Recently, I delivered a keynote address to a conclave of graduate students and alumni at the Annenberg School For Communication, at USC.
Among other things, I railed against the new marketing that insists that publications should be free, as the New York Times and several big city newspapers are, now, online.
(I know. Advertising is supposed to pay the freight, but will it? I have my doubts.)
I chatted after my prepared remarks with an administrator. She brought up a very interesting question:
“If you had to pay for Google searches, would you do so?”
After a little screaming and kicking and whining, I replied I would, especially if other search engines followed suit, and charged for their use.
Is searching as valuable to you, and to the mega-millions of folks that do it on a daily basis?
The administrator’s comments led to an even more interesting prediction. If Google started charging, this could lead to the monetization of what is now considered free content on the web.
For instance, at present, I have posted more than 1,500 hundred articles that have been published in nearly 25,000 web publications. My “pay” is indirect.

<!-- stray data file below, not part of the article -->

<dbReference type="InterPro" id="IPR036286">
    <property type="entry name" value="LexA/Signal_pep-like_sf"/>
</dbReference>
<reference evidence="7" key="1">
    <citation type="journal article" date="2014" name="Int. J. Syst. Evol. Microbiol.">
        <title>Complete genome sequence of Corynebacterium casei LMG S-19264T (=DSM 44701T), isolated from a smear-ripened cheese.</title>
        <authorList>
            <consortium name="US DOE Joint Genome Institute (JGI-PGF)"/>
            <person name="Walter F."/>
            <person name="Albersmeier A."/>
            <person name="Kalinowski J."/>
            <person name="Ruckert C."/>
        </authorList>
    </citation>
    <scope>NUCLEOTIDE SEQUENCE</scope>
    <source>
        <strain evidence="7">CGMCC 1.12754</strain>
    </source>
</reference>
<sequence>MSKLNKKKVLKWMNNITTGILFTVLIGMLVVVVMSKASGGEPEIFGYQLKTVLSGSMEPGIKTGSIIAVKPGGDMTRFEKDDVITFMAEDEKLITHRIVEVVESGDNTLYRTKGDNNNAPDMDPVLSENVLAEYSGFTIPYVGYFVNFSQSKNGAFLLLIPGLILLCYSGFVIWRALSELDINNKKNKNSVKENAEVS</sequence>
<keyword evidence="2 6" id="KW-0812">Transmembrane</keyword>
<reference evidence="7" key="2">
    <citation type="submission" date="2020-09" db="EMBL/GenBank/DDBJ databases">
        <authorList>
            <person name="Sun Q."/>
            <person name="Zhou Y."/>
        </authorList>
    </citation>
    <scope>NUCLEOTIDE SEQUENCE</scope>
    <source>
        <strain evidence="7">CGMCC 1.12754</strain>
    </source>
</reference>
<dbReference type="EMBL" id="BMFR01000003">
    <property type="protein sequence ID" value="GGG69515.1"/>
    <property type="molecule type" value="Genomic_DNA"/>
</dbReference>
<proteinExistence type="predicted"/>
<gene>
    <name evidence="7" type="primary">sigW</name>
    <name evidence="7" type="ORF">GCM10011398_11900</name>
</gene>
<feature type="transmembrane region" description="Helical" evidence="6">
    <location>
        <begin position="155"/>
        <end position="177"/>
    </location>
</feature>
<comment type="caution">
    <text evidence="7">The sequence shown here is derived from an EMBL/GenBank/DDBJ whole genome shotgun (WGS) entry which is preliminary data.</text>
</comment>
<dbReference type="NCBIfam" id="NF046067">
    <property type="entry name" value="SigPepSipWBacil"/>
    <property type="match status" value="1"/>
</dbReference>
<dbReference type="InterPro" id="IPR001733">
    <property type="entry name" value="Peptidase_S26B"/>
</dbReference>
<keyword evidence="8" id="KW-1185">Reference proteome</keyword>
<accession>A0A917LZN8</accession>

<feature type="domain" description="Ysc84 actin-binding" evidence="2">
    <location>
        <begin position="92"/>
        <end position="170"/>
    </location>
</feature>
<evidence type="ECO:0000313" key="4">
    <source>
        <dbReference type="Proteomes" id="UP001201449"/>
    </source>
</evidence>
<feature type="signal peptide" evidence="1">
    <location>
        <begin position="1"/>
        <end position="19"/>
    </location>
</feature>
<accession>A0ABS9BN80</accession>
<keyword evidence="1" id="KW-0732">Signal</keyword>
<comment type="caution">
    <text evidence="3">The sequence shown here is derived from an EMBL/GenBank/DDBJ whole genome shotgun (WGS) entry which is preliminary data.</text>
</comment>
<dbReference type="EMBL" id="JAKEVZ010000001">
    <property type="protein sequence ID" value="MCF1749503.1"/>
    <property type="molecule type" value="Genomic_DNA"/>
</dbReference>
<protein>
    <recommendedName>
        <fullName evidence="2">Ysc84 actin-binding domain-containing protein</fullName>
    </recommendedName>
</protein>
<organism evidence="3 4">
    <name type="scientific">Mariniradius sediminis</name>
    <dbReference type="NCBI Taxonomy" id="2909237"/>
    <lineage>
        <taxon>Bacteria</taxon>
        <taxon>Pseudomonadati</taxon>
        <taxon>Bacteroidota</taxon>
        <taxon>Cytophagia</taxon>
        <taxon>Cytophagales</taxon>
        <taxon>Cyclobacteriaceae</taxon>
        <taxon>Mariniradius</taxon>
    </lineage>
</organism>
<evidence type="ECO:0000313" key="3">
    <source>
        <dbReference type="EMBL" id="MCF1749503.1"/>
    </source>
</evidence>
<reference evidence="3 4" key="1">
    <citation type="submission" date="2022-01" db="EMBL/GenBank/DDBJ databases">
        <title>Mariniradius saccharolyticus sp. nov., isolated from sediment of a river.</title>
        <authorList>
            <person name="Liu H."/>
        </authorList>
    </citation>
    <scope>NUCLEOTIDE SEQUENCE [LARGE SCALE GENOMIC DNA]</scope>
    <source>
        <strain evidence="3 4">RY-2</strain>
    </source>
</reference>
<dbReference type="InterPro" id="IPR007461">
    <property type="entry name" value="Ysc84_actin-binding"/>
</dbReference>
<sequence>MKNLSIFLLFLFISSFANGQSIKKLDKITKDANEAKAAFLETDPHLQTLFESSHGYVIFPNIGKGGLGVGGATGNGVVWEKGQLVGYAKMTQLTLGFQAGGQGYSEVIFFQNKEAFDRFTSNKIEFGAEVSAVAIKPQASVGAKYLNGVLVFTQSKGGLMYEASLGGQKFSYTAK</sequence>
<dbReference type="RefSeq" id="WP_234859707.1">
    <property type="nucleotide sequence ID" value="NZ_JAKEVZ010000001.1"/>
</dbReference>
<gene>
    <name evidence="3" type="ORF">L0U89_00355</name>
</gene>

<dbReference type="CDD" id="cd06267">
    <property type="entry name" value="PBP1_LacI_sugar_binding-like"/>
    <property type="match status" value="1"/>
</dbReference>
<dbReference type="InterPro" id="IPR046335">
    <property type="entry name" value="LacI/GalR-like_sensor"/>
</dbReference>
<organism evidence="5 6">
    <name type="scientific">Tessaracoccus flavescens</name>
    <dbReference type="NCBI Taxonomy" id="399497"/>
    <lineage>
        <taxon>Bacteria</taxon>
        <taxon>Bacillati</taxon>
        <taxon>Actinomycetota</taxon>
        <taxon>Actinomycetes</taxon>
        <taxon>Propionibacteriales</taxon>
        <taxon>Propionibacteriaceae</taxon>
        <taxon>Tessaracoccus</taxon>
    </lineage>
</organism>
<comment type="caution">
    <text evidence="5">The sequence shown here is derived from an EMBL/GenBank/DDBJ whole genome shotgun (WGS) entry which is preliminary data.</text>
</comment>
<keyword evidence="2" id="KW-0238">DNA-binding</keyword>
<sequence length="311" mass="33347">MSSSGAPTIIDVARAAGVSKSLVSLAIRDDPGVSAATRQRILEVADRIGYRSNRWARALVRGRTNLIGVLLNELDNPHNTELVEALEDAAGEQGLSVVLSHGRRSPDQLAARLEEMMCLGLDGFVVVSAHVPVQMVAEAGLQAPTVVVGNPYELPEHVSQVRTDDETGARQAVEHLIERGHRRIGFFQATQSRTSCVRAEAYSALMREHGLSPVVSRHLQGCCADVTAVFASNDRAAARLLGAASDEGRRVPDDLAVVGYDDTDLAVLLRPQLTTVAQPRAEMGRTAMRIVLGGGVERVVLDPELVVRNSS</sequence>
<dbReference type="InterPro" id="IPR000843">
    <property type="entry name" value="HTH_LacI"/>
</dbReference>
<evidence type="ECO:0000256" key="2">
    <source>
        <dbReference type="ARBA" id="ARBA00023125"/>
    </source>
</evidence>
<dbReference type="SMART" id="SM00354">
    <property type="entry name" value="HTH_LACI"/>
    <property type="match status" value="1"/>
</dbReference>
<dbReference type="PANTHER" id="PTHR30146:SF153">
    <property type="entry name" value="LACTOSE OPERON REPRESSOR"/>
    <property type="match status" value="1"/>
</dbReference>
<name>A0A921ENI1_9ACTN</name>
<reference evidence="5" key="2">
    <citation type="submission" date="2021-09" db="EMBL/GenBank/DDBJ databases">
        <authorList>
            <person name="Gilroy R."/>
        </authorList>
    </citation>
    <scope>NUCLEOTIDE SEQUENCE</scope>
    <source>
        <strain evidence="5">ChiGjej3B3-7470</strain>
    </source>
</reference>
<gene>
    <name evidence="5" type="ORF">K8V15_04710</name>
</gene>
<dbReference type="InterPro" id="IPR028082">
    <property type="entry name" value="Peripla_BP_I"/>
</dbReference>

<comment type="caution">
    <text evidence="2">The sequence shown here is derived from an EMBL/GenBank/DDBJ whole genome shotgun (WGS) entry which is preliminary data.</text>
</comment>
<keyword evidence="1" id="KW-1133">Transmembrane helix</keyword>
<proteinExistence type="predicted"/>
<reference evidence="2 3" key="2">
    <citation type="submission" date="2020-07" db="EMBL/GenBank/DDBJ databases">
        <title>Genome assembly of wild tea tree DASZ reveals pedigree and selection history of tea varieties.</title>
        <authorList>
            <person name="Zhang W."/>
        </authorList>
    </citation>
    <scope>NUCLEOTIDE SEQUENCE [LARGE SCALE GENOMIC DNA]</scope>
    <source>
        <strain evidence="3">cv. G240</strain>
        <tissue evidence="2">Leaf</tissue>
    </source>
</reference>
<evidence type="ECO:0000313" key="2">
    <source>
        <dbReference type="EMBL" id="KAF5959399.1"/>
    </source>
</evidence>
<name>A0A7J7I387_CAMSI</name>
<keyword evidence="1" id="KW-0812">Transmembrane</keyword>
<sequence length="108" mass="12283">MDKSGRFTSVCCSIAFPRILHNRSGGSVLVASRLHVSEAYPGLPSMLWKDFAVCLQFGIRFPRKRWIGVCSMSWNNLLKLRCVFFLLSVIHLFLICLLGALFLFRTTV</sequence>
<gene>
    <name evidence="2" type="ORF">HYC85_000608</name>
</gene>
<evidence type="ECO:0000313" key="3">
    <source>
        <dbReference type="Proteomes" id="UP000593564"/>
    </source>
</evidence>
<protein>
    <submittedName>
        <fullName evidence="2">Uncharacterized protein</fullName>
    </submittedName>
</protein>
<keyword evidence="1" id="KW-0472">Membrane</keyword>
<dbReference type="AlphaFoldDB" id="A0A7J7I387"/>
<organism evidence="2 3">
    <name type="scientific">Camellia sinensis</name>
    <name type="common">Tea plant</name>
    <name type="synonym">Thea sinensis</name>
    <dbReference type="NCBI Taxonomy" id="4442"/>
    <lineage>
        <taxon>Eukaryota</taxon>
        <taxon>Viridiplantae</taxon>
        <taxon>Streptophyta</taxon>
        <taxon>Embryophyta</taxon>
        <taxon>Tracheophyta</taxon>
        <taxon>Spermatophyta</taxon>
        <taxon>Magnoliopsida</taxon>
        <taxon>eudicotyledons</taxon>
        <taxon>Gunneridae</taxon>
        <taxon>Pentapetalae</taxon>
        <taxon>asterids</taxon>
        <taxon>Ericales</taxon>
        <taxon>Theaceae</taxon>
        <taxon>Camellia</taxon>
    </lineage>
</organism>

Because of my significant web presence and search engine ranking, I receive professional speaking inquiries, consulting leads, and negotiation, sales and customer service training requests, with considerable frequency.
But if Google charged a fee, it could pass along some of that click income to me, as people selected my writings for their edification and pleasure.
I’d welcome the extra income!
Equally important, it might counteract the ubiquity of free writing that is dampening demand for compensated contributions, much to the chagrin of professional and aspiring journalists and the publications that use them.